Many of you are aware that I am not a baker. Remember this post, To Bake or Not to Bake? In fact, I don’t even like cake that much. Now a nice pie, that’s a different story! Lemon Meringue, blueberry, pumpkin . . .
Anyway, my husband loves cake almost as much as he loves me. So I try. Mom has several fool-proof recipes. But nothing seems to come out right here. They taste good, actually better than any cake I have bought in Ankara, but never rise properly. Or with my last attempt, a simple zucchini bread, rise properly and taste like crap.
The answer that “flour is not the same as in the U.S.” just seems like a cop-out to me. So I delved deeper and reached out to other expats and bloggers here in Turkey. Unfortunately, my emails and comments have gone unanswered. A few Turkish friends have kindly offered to teach me to bake. That’s very sweet of them, but I honestly am not impressed by their baking skills. I generally find Turkish cakes to look quite nice, but taste very bland and dry, and covered with a creamy mess of sugar.
I’m looking for recipes for cakes like I’ve tasted in Germany and Austria. Housewives there could compete as some of the best cake bakers in the world! Olympic champions they are!
Then last week, a Turkish friend who is now living in the States emailed me. She is having the same problems. Her Turkish cake recipes just don’t cut it in the States.
So I put my dilemma out there on Facebook. And a friend responded with the same answer my engineer of a husband had – altitude!
A quick search revealed that Philadelphia is approximately at sea level. Ankara, on the other hand, varies between 900 and 1100 meters. With a little more research, I found that cake recipes need to be adjusted when over 3000 feet. (The altitude, not the cake, tee-hee.) Ugh, here we go again, feet, meters, et cetera and so forth. Answer is: 3000 feet = 914 meters! Time to start tweaking the recipes!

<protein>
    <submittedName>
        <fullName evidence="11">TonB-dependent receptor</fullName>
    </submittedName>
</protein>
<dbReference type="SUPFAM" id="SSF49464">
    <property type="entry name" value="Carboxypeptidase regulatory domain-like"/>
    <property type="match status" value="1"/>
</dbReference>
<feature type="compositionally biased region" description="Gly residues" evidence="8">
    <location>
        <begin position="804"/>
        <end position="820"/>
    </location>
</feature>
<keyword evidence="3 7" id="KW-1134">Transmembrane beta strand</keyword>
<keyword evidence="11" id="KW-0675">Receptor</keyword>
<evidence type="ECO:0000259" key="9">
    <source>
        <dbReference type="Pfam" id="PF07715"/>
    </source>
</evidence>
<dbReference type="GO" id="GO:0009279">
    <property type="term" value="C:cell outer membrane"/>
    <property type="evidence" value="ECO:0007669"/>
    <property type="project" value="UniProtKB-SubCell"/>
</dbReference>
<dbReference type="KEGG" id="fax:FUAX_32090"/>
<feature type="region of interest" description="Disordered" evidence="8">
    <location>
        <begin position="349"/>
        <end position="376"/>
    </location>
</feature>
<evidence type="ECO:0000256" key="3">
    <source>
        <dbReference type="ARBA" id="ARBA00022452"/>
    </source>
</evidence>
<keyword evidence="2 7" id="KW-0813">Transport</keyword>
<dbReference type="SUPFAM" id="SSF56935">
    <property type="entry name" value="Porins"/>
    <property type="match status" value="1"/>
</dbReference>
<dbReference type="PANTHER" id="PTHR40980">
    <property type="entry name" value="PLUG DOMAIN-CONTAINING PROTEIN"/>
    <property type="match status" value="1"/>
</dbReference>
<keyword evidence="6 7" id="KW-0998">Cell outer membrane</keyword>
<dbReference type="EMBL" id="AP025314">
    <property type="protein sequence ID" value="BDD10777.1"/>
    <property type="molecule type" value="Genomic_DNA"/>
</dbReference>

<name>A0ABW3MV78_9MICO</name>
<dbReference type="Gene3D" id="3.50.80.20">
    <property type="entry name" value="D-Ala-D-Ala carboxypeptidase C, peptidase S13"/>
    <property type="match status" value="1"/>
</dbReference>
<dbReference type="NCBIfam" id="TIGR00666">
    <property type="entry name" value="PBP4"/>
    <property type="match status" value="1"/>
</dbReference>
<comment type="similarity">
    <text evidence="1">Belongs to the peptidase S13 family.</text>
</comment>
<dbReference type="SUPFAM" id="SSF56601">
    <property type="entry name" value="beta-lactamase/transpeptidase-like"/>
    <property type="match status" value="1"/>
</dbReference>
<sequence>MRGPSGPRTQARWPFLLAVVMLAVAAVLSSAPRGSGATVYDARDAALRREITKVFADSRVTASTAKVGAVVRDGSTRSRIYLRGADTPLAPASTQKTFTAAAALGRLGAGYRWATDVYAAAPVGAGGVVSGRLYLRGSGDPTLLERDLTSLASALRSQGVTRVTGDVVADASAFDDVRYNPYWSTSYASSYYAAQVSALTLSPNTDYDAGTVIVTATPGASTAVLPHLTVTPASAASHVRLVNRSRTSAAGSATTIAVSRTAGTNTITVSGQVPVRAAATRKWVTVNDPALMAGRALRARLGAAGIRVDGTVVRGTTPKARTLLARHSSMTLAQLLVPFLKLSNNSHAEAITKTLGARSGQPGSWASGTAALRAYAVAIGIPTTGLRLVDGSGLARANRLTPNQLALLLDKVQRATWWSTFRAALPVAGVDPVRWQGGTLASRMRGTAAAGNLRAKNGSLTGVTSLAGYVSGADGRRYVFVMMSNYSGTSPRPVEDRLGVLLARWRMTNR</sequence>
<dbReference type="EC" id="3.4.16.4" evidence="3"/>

The basic formula for adjusting from sea level to higher altitude is to add more liquid and use less sugar and baking powder. Raise the temperature and reduce the time in the oven. Finally, don’t over beat your eggs!
Here a a few helpful links:
Feet to Meter Conversion
High Altitude Cake Baking
Altitude Adjustment – Baking in Durango doesn’t have to be a losing battle
High Altitude Baking Adjustments
I haven’t actually tried these hints yet. But I will next time and will report back to you. I really have to read more thoroughly through these links as well! As I write this, I realize that my recipe called for baking soda, not baking powder! Now I am wondering if the same rules apply?! Grrrrrrr!
Wow! What a formula! Me likey! 🙂 By the way, I agree with you. Turkish ‘pastane’ or cakes are just tasteless and got too much decorations. Europeans are still the best on patisserie:)
Everyone’s taste is different, isn’t it? thanks for reading the blog!
. . cakes – yuck! Pies – yum-ish! Now, a good, old-fashioned English suet pudding (golden syrup with custard or stuffed with steak and kidney with lashings of rich gravy) would have me dribbling!
If it’s any consolation, I’ve been a professional cook for 30 years and it always takes me a few goes to get a cake right in Turkey and altitude isn’t a factor in Bodrum. Flour is different here. My daughter did a course on cooking in Ski resorts where all the timings and oven temperatures are slightly different. Next time I see her I’ll get her to reply to you.
That’s so kind of you! I would love to hear from your daughter.
I’ve always heard that altitude counts….or something counts….anyhow. I think your onto something. Good luck
Hey Terry, I never even thought about altitude since we are right along the coast in Istanbul. My general rule of thumb has been to add 1/4 cup extra Turkish pasta/borek flour for every 1 cup of American all-purpose flour. Sometimes I need a bit more but like with tart doughs I can just get the feel of it and get it right. Also, I’ve never even had to deal with altitude in the US. Good luck!
Thanks for the tip Joy!
Hi Terry! Just to add my 2 cents worth in here: I hate to say it but I have never had any problems with baking either in Ankara or Istanbul. Really, just follow the recipes and go for it. Do you have that book An American Cook in Turkey? This was my very first cookbook here all those years ago (because it was the only one) and believe me, the recipes there ALL WORK! Try!
No Claudia, I haven’t heard of that one. I will look for it. I had noticed that Brits didn’t seem to have much trouble baking here. And American cookbook will be great.
If I do say so myself (and I do), I have made some nice cakes here. I gave up on the plain flour and baking powder nonsense and use the “KEKUNU” flour made by “Sinangil”. It even comes with flavour piled in (I’ve seen banana and chocolate versions). I’ll admit I failed once but that was because I, err.. forgot to put the sugar in the mix. I think the biggest difference is the butter. You gotta find the one with the highest possible fat content.
My 2c 🙂